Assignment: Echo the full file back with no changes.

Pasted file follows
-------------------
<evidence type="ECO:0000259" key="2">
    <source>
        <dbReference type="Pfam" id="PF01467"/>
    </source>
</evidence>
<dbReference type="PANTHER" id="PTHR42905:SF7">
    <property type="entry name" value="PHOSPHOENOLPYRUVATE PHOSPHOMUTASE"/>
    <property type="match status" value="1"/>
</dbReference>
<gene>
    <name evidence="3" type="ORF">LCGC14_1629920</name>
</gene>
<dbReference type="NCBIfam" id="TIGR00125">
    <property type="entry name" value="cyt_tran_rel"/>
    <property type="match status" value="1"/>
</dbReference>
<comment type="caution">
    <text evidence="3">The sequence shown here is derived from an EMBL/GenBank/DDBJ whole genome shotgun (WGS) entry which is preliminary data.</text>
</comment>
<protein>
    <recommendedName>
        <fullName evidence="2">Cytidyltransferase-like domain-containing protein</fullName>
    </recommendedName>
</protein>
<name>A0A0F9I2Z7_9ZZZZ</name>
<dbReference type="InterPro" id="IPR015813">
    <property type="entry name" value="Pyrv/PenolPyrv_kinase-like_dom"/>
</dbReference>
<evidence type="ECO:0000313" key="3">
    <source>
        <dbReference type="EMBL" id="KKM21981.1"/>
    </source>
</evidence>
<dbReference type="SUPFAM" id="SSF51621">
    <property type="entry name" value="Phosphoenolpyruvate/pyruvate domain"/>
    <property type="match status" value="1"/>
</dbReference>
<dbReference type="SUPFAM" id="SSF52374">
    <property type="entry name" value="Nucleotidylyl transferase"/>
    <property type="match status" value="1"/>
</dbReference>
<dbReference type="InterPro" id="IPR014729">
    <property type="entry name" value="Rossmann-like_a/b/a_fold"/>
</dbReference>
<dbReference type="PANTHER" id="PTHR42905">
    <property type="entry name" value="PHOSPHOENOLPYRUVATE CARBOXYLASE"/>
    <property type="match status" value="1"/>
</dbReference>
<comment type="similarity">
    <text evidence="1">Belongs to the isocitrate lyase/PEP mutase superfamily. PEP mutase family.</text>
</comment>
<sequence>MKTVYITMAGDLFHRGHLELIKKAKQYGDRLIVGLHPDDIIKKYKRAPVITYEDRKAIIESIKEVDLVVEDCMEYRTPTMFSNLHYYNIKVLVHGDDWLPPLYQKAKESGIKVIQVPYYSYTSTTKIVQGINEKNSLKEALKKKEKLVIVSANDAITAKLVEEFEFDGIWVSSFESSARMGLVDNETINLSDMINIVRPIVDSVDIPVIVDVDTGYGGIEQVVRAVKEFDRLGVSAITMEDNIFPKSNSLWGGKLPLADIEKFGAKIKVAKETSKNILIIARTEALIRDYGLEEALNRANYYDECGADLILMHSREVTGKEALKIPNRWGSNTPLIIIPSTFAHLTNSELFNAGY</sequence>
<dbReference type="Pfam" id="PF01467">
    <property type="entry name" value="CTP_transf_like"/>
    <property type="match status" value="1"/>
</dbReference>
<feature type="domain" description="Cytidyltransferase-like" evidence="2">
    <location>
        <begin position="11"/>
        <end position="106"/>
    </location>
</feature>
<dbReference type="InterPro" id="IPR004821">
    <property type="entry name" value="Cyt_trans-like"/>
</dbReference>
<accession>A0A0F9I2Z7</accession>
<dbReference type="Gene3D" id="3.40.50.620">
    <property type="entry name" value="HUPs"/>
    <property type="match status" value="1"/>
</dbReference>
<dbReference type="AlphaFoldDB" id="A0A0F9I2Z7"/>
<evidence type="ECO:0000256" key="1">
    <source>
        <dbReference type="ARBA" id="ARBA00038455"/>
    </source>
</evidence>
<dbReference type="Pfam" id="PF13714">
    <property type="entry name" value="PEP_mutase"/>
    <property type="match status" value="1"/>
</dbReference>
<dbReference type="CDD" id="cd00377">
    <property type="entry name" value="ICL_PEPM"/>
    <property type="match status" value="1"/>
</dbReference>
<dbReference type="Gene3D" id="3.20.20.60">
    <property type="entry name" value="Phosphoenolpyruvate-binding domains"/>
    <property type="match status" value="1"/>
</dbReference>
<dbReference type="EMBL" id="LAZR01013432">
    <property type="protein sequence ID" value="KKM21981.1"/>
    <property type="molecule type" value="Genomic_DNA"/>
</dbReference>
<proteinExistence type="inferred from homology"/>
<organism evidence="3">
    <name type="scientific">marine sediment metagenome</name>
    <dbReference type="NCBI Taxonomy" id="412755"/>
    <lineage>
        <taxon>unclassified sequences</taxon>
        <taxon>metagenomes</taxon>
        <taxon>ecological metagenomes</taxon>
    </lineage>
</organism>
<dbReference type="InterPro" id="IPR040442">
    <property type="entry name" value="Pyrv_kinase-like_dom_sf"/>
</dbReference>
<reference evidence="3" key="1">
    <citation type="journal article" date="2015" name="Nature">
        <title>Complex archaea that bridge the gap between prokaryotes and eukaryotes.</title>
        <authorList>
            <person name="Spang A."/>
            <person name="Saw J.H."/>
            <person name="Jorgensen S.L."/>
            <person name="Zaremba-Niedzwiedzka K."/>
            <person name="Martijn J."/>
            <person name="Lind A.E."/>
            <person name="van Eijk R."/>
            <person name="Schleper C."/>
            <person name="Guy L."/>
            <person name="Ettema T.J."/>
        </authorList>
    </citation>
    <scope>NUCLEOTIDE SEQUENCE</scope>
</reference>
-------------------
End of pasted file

<evidence type="ECO:0000259" key="2">
    <source>
        <dbReference type="Pfam" id="PF01467"/>
    </source>
</evidence>
<dbReference type="PANTHER" id="PTHR42905:SF7">
    <property type="entry name" value="PHOSPHOENOLPYRUVATE PHOSPHOMUTASE"/>
    <property type="match status" value="1"/>
</dbReference>
<gene>
    <name evidence="3" type="ORF">LCGC14_1629920</name>
</gene>
<dbReference type="NCBIfam" id="TIGR00125">
    <property type="entry name" value="cyt_tran_rel"/>
    <property type="match status" value="1"/>
</dbReference>
<comment type="caution">
    <text evidence="3">The sequence shown here is derived from an EMBL/GenBank/DDBJ whole genome shotgun (WGS) entry which is preliminary data.</text>
</comment>
<protein>
    <recommendedName>
        <fullName evidence="2">Cytidyltransferase-like domain-containing protein</fullName>
    </recommendedName>
</protein>
<name>A0A0F9I2Z7_9ZZZZ</name>
<dbReference type="InterPro" id="IPR015813">
    <property type="entry name" value="Pyrv/PenolPyrv_kinase-like_dom"/>
</dbReference>
<evidence type="ECO:0000313" key="3">
    <source>
        <dbReference type="EMBL" id="KKM21981.1"/>
    </source>
</evidence>
<dbReference type="SUPFAM" id="SSF51621">
    <property type="entry name" value="Phosphoenolpyruvate/pyruvate domain"/>
    <property type="match status" value="1"/>
</dbReference>
<dbReference type="SUPFAM" id="SSF52374">
    <property type="entry name" value="Nucleotidylyl transferase"/>
    <property type="match status" value="1"/>
</dbReference>
<dbReference type="InterPro" id="IPR014729">
    <property type="entry name" value="Rossmann-like_a/b/a_fold"/>
</dbReference>
<dbReference type="PANTHER" id="PTHR42905">
    <property type="entry name" value="PHOSPHOENOLPYRUVATE CARBOXYLASE"/>
    <property type="match status" value="1"/>
</dbReference>
<comment type="similarity">
    <text evidence="1">Belongs to the isocitrate lyase/PEP mutase superfamily. PEP mutase family.</text>
</comment>
<sequence>MKTVYITMAGDLFHRGHLELIKKAKQYGDRLIVGLHPDDIIKKYKRAPVITYEDRKAIIESIKEVDLVVEDCMEYRTPTMFSNLHYYNIKVLVHGDDWLPPLYQKAKESGIKVIQVPYYSYTSTTKIVQGINEKNSLKEALKKKEKLVIVSANDAITAKLVEEFEFDGIWVSSFESSARMGLVDNETINLSDMINIVRPIVDSVDIPVIVDVDTGYGGIEQVVRAVKEFDRLGVSAITMEDNIFPKSNSLWGGKLPLADIEKFGAKIKVAKETSKNILIIARTEALIRDYGLEEALNRANYYDECGADLILMHSREVTGKEALKIPNRWGSNTPLIIIPSTFAHLTNSELFNAGY</sequence>
<dbReference type="Pfam" id="PF01467">
    <property type="entry name" value="CTP_transf_like"/>
    <property type="match status" value="1"/>
</dbReference>
<feature type="domain" description="Cytidyltransferase-like" evidence="2">
    <location>
        <begin position="11"/>
        <end position="106"/>
    </location>
</feature>
<dbReference type="InterPro" id="IPR004821">
    <property type="entry name" value="Cyt_trans-like"/>
</dbReference>
<accession>A0A0F9I2Z7</accession>
<dbReference type="Gene3D" id="3.40.50.620">
    <property type="entry name" value="HUPs"/>
    <property type="match status" value="1"/>
</dbReference>
<dbReference type="AlphaFoldDB" id="A0A0F9I2Z7"/>
<evidence type="ECO:0000256" key="1">
    <source>
        <dbReference type="ARBA" id="ARBA00038455"/>
    </source>
</evidence>
<dbReference type="Pfam" id="PF13714">
    <property type="entry name" value="PEP_mutase"/>
    <property type="match status" value="1"/>
</dbReference>
<dbReference type="CDD" id="cd00377">
    <property type="entry name" value="ICL_PEPM"/>
    <property type="match status" value="1"/>
</dbReference>
<dbReference type="Gene3D" id="3.20.20.60">
    <property type="entry name" value="Phosphoenolpyruvate-binding domains"/>
    <property type="match status" value="1"/>
</dbReference>
<dbReference type="EMBL" id="LAZR01013432">
    <property type="protein sequence ID" value="KKM21981.1"/>
    <property type="molecule type" value="Genomic_DNA"/>
</dbReference>
<proteinExistence type="inferred from homology"/>
<organism evidence="3">
    <name type="scientific">marine sediment metagenome</name>
    <dbReference type="NCBI Taxonomy" id="412755"/>
    <lineage>
        <taxon>unclassified sequences</taxon>
        <taxon>metagenomes</taxon>
        <taxon>ecological metagenomes</taxon>
    </lineage>
</organism>
<dbReference type="InterPro" id="IPR040442">
    <property type="entry name" value="Pyrv_kinase-like_dom_sf"/>
</dbReference>
<reference evidence="3" key="1">
    <citation type="journal article" date="2015" name="Nature">
        <title>Complex archaea that bridge the gap between prokaryotes and eukaryotes.</title>
        <authorList>
            <person name="Spang A."/>
            <person name="Saw J.H."/>
            <person name="Jorgensen S.L."/>
            <person name="Zaremba-Niedzwiedzka K."/>
            <person name="Martijn J."/>
            <person name="Lind A.E."/>
            <person name="van Eijk R."/>
            <person name="Schleper C."/>
            <person name="Guy L."/>
            <person name="Ettema T.J."/>
        </authorList>
    </citation>
    <scope>NUCLEOTIDE SEQUENCE</scope>
</reference>